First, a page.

Thursday, 2 July 2015

Britain is no longer a country for and says "Farewell" to the Father of Trainspotting, Ian Allan


Allan, who started his business career at the age of 20 with a one shilling book of locomotive engine numbers in 1942, sparked a 'trainspotting craze' and developed a portfolio of activities which, over the years, included publishing, book and model shops, travel agents, garages and hotels, has died at the age of 92.

What you possibly didn't know about Ian, that he :

* was born in Burgess Hill, Surrey at the Tudor founded, Christ's Hospital School in 1922, the son of Mary and George Allan, Clerk to the Governors, responsible for the administration of the funds of the Foundation.

* was a young, railway enthusiast with a model railway in the attic who made  regular visits to the signal box at Christ’s Hospital Station, whose education from the age of 11, was at the independent, Tudor founded, St Paul's School for Boys, Hammersmith, London, where Clement Freud and Nicholas Parsons, were in the year below him and at a time when his 'boyhood ambition was to be station master, Waterloo, graduating to general manager, Southern Railway'.

* in 1937, according to an article he wrote in the Guardian in 2004 : 'I lost my left leg when I was 15, during exercises with the Officer Training Corps', but his son, Paul, talking to BBC Radio Surrey in 2014, was of a different opinion and said that "he was a normal guy until the age of fifteen when he lost his leg. They found a carcinoma and took his leg off" and either way, as a railway enthusiast, Ian recalled :  'I did wonder how I was going to ride my bicycle to go and look at trains, but I was up, about and on my bike within six weeks.'

* in 1939, at the age of 17, having relinquished his ambition to run Waterloo Station : 'No general managership for me. They needed at least the two legs, they said', but with the still undaunted ambition to work for Southern Railways, started at Waterloo, as a 'Temporary Grade 5 Clerk' in the Office of the General Manager on 15 shillings a week, initially planning advertisements for excursions which stopped with the outbreak of the Second World War and was moved to the Publications Department, where he began to learn how to organise the print and production of the 'Southern Railway Magazine'.

* recalled in 1968 : "being the only person in the Department who had any interest, even knowledge of locomotives, it landed to my lot to handle all the enquiries we had to answer - details of locomotive names, numbers, dimensions and eventually, to save myself the work, I suppose, I suggested we produce a book."

* found that : "The Railway point of view was that their job was to run railways, not publish books. So I asked if they 'had any objections to producing it on my account ?' and they had no objections and so I produced my first book" having raised £50 for production costs in 1942, which sixteen pages long "hadn’t been hard to put together. I knew all the Southern engine details by heart.”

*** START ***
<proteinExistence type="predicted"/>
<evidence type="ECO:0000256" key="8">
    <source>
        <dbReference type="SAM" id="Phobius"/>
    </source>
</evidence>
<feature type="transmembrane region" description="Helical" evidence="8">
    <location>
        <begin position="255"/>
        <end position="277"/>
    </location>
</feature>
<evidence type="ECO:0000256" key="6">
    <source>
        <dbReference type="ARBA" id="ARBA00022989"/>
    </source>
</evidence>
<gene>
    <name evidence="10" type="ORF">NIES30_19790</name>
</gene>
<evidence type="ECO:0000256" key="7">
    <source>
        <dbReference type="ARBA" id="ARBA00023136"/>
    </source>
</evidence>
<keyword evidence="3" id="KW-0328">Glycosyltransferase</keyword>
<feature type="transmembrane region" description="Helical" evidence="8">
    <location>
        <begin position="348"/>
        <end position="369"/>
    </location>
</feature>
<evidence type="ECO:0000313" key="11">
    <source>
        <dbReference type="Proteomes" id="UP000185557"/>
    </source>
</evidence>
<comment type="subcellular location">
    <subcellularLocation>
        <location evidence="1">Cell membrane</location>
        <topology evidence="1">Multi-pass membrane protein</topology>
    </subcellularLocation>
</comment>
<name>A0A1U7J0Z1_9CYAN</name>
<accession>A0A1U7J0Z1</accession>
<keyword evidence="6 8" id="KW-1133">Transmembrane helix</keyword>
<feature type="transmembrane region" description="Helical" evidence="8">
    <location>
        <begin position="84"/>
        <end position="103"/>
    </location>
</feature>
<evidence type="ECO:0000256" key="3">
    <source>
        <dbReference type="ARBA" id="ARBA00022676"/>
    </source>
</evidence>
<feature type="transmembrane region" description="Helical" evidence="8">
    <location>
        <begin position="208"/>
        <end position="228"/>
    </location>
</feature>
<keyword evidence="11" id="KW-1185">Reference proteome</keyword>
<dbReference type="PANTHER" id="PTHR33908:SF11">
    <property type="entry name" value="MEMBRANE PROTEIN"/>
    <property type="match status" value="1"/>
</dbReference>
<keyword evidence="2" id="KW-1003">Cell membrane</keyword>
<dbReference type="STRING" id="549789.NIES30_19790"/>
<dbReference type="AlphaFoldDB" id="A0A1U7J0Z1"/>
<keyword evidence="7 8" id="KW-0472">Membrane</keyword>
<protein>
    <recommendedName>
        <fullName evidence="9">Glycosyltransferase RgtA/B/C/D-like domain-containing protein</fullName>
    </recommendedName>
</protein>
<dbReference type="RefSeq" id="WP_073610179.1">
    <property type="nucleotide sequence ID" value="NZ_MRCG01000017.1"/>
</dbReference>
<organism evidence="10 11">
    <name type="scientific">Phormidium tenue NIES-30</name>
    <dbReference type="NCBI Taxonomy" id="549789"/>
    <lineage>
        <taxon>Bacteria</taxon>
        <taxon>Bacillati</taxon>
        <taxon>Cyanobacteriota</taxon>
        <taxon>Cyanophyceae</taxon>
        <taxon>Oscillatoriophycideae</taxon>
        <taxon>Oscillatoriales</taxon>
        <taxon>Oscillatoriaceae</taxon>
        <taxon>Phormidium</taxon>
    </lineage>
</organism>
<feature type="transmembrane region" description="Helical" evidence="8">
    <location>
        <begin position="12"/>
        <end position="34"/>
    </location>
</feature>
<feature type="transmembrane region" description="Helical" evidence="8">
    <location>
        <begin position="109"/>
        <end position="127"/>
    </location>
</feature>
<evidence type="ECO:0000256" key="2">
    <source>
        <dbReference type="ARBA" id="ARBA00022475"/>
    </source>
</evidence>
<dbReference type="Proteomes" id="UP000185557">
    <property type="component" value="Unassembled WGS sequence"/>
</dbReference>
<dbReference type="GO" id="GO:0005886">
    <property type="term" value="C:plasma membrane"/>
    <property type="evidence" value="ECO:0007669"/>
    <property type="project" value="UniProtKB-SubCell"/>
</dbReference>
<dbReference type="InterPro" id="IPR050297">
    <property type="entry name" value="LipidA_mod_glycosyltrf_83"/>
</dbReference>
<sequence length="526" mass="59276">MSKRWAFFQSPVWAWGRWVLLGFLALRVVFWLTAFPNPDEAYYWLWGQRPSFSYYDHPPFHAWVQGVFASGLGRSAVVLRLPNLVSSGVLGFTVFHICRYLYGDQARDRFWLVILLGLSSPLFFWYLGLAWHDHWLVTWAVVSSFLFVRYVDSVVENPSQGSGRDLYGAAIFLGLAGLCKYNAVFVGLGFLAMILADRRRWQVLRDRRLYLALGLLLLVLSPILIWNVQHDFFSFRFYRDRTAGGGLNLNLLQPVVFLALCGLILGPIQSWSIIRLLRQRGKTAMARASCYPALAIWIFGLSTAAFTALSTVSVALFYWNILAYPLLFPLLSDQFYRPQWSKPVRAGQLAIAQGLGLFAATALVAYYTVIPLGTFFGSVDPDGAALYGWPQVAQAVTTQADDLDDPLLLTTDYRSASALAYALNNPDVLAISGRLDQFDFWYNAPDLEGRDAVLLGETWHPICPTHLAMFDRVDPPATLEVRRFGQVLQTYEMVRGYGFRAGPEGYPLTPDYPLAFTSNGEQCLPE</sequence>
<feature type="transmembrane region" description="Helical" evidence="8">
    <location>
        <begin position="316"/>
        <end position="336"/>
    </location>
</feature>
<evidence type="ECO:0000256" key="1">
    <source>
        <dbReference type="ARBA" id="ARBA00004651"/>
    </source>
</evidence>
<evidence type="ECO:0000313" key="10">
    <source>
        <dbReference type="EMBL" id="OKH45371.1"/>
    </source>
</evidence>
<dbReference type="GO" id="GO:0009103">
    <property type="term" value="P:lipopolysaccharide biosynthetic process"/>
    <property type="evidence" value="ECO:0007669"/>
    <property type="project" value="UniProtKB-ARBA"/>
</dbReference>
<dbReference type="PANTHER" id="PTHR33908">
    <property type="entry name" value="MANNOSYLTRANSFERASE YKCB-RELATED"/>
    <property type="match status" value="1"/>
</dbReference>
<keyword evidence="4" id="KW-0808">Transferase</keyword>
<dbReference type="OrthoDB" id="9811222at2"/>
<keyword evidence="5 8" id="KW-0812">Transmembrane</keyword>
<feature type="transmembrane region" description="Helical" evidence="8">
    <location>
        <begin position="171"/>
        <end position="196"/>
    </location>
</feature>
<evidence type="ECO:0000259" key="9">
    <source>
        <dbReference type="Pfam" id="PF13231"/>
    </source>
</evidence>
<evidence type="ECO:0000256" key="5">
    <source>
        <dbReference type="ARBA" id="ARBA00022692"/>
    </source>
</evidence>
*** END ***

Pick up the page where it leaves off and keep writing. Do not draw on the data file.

* placed a small classified advert in 'Railway World Magazine' and soon had 2,000, one shilling postal orders, which, after all expenses were paid, to his surprise, produced an unexpected profit and found that a reprint with the new title, 'The ABC of Southern Locomotives' authored by 'Ian Allan' and not 'I.Allan', in 1943, sold out within weeks and followed suit with books on the 'Big Four' Railway Companies : the 'Great Western', 'London, Midland Scottish' and 'London and North Eastern Railway.'

* lived for the duration of the War with his parents at East Lodge in the grounds of Christ's Hospital and when in London ryely remarked that he 'had to be careful at Waterloo, though, crossing the 650 volt tracks during the blackout; if I'd brushed the electric rail with my tin leg, that would have been the only bit left of the young Ian Allan ' at the same time, in order to keep up with orders for his books, enlisted friends, colleagues and neighbours to help with dispatch and extended into road transport with 'London Transport' covering trolley buses and buses, in addition to the Underground and saw the 20,000 print run sell out in days.

* saw the birth of 'trainspotting' : and later observed that it flourished during the War because : 'you could never, ever mistake a railway enthusiast for a spy. Railways have never been state secrets in Britain; we published our first guides during the Second World War. Spotters went everywhere at the time, taking numbers. On the continent they would have been arrested.'

* knew that, as a consequence of the new craze, significant numbers of children were going down to the tracks and sitting on bridges over tunnels, with the 'News Chronicle' newspaper in 1944 reporting : 'The rage among boys for collecting train numbers is "sweeping the country" according to a police inspector giving evidence at a Tamworth Juvenile Court, when several Birmingham lads were accused of railway trespass. "During the school holidays", he said, "as many as 200 boys at a time went to Tamworth from places as far away as Bristol and Crewe, because it was an important rail centre crossed by two main lines. They sometimes got out of hand and to relieve boredom, ran about the permanent way, putting pennies on the lines, which they afterwards collected as souvenirs."

* with his Department approached by the Railway Companies to come up with 'rules of behaviour', created 'Ian Allan Locospotters Club', with Mollie Franklin, who he married in 1947, acting as Secretary, which provided its members with a pencil, a book for recording engine numbers and a badge, with members signing a pledge 'not to interfere with railway working or trespass on railway property' and subsequently saw membership rise to 260,000 and told the News Chronicle that he was starting Spotters Clubs all over the country : "Girls are becoming as keen as boys and my correspondents range from boys of six to men of ninety."